Olsen, who lost her sister, Laurie Neira, on Flight 11, said: “I feel a deep sense of moral responsibility, both as a citizen of the global community, and as a person who lost a loved one on September 11, to promote the message of peace — by bearing witness to the suffering of innocent people, as well as by working toward creating an opening for constructive, non-violent approaches to dealing with conflict in our world. This I feel is the most meaningful way I can honor the memory of my sister.” The group visited the Amariya bomb shelter, where several hundred Iraqis were killed in 1991 by U.S. bombing. Olsen, a nurse from Newburyport, Mass., said: “It’s devastating. The concrete and the wires reminded me of Ground Zero.”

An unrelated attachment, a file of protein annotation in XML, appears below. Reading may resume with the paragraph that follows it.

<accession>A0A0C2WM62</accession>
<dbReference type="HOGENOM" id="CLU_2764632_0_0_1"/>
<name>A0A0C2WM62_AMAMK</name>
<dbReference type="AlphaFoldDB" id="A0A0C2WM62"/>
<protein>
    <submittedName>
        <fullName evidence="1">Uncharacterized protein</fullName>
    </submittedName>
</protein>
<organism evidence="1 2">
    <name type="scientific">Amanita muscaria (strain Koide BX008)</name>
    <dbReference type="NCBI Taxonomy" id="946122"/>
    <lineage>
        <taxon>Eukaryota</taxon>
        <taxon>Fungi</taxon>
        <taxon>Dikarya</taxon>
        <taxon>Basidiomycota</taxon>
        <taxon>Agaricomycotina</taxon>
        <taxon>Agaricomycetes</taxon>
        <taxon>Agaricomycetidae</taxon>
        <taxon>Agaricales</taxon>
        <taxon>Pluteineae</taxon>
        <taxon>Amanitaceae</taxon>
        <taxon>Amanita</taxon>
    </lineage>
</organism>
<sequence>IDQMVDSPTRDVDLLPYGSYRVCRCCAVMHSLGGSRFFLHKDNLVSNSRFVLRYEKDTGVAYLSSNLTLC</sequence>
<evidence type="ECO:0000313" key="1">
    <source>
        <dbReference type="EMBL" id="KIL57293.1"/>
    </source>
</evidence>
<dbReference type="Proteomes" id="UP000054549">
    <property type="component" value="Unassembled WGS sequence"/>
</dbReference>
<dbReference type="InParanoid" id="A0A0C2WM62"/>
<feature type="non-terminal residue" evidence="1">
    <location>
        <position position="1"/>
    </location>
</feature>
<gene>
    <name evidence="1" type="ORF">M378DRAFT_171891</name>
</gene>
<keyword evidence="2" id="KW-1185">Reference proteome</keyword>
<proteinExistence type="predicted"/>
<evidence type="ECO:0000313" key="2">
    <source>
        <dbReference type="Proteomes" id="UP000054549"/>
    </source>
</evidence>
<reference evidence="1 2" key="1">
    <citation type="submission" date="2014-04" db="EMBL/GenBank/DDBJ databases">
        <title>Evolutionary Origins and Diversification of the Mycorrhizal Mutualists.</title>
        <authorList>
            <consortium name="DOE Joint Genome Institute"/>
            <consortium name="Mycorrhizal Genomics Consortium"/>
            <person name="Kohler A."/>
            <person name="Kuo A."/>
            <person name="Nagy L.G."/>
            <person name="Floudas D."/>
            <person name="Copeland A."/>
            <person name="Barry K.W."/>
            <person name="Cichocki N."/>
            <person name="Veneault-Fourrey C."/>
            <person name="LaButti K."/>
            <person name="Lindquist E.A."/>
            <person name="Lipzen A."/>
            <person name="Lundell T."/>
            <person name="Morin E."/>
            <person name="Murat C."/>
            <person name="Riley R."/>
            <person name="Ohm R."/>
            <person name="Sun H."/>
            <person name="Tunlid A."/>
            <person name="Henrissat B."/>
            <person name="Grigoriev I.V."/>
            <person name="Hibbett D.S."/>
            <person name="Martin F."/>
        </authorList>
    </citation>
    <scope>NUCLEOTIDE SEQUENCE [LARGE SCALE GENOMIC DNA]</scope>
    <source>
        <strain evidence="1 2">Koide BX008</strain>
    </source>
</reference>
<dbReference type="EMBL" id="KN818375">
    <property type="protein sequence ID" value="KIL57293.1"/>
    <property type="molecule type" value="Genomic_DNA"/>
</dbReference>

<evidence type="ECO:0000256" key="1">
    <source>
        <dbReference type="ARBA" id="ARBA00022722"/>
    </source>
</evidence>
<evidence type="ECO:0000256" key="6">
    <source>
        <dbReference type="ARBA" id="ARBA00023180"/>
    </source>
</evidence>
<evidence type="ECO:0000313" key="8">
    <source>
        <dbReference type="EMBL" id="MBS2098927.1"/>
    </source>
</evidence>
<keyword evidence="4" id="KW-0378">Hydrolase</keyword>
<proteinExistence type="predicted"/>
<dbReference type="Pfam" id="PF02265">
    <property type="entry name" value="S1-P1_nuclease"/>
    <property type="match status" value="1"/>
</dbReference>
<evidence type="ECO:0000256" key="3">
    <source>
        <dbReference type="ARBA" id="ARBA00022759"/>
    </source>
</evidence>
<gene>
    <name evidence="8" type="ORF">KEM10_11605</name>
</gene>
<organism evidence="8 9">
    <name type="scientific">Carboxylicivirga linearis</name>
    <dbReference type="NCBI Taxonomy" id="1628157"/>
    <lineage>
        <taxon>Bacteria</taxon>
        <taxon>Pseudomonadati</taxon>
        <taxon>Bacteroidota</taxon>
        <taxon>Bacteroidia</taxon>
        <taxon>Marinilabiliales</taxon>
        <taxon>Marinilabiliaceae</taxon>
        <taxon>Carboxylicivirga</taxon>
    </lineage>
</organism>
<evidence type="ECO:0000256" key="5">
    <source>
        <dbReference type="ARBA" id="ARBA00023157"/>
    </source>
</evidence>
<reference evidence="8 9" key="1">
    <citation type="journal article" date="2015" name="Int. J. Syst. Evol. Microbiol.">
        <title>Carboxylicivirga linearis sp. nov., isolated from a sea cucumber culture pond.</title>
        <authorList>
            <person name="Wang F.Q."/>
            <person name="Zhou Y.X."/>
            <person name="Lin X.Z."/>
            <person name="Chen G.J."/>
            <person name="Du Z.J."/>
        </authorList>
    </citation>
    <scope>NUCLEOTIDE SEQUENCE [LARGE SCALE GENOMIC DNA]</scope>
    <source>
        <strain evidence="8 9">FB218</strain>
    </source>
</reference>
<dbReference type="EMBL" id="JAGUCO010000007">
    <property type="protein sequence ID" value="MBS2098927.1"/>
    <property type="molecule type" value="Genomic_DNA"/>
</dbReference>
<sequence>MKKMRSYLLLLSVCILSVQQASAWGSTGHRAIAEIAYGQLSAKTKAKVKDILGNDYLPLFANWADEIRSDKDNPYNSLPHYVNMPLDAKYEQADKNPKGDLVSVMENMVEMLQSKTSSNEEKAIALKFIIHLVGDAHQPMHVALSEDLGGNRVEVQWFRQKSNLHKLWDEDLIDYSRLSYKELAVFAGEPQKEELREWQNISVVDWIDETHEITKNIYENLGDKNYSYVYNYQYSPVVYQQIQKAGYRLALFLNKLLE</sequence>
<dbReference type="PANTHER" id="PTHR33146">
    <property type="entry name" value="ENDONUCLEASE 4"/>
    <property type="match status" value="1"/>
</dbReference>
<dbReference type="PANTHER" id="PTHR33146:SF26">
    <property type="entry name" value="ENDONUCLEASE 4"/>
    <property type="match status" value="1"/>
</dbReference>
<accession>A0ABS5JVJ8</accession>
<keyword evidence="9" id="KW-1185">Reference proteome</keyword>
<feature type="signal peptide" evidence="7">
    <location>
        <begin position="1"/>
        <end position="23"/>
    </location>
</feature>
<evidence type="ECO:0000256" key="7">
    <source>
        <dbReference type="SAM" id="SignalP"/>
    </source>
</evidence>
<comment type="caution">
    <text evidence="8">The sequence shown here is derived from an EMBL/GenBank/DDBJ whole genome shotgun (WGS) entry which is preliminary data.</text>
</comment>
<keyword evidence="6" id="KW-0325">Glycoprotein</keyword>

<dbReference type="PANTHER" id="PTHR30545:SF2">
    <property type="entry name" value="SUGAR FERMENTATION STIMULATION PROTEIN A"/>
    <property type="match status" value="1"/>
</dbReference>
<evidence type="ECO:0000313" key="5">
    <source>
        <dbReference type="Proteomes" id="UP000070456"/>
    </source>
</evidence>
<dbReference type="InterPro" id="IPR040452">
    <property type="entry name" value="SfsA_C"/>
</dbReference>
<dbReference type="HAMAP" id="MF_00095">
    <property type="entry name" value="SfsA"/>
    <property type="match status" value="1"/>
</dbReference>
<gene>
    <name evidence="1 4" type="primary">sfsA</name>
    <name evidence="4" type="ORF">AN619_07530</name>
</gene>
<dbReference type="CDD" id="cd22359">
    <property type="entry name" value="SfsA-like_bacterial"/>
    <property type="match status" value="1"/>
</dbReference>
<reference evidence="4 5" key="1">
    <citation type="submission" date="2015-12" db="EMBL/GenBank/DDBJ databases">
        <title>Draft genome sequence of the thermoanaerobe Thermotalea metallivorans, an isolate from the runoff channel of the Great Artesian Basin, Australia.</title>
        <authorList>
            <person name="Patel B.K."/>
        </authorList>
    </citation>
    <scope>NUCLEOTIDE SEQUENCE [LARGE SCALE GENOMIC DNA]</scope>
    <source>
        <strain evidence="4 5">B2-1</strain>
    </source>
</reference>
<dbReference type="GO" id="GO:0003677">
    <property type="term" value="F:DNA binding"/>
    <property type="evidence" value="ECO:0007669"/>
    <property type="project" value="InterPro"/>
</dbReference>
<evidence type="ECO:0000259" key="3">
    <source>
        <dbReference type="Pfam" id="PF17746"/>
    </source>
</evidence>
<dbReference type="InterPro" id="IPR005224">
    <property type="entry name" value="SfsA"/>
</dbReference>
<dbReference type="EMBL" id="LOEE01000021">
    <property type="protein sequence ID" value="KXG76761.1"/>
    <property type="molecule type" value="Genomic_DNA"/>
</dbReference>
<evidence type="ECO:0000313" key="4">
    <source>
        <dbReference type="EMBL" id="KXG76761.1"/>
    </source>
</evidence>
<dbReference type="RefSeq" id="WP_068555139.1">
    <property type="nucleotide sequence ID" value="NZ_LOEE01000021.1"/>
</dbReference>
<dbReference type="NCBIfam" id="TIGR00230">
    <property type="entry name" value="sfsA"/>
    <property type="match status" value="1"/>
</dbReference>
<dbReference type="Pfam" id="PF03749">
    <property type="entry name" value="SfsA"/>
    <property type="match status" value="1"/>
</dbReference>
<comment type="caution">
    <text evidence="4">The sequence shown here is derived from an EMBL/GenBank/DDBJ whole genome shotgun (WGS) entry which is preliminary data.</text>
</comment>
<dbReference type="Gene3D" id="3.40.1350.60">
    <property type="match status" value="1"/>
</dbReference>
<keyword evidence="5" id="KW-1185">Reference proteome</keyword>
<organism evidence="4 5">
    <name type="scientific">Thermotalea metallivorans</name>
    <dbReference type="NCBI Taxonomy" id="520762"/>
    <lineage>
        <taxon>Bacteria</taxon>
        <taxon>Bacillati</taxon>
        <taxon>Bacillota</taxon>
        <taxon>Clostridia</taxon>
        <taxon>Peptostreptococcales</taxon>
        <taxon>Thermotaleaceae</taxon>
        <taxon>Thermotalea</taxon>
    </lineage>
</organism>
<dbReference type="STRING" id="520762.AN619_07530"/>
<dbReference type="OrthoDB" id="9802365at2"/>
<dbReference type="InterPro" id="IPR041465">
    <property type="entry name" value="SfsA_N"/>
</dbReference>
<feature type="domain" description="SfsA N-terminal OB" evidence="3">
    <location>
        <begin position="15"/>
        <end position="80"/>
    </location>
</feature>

Tinley lost her uncle, Michael, at the World Trade Center. She said, “My hope is that all people will come to realize that loss of more human life will not solve the problems of the world.”
TERRY KAY ROCKEFELLER
Terry Kay Rockefeller lost her sister, Laura, at the World Trade Center. She said: “Rev. Martin Luther King Jr. recognized the connections between war and poverty, between war and the diminishing of human rights. We hope our search for non-violent alternatives to war in Iraq will help to build trust within the global community so that it becomes possible to truly end terrorism and war, in all of their manifestations.” The Peaceful Tomorrows group derives its name from King’s assertion that “wars are poor chisels for carving out peaceful tomorrows.”
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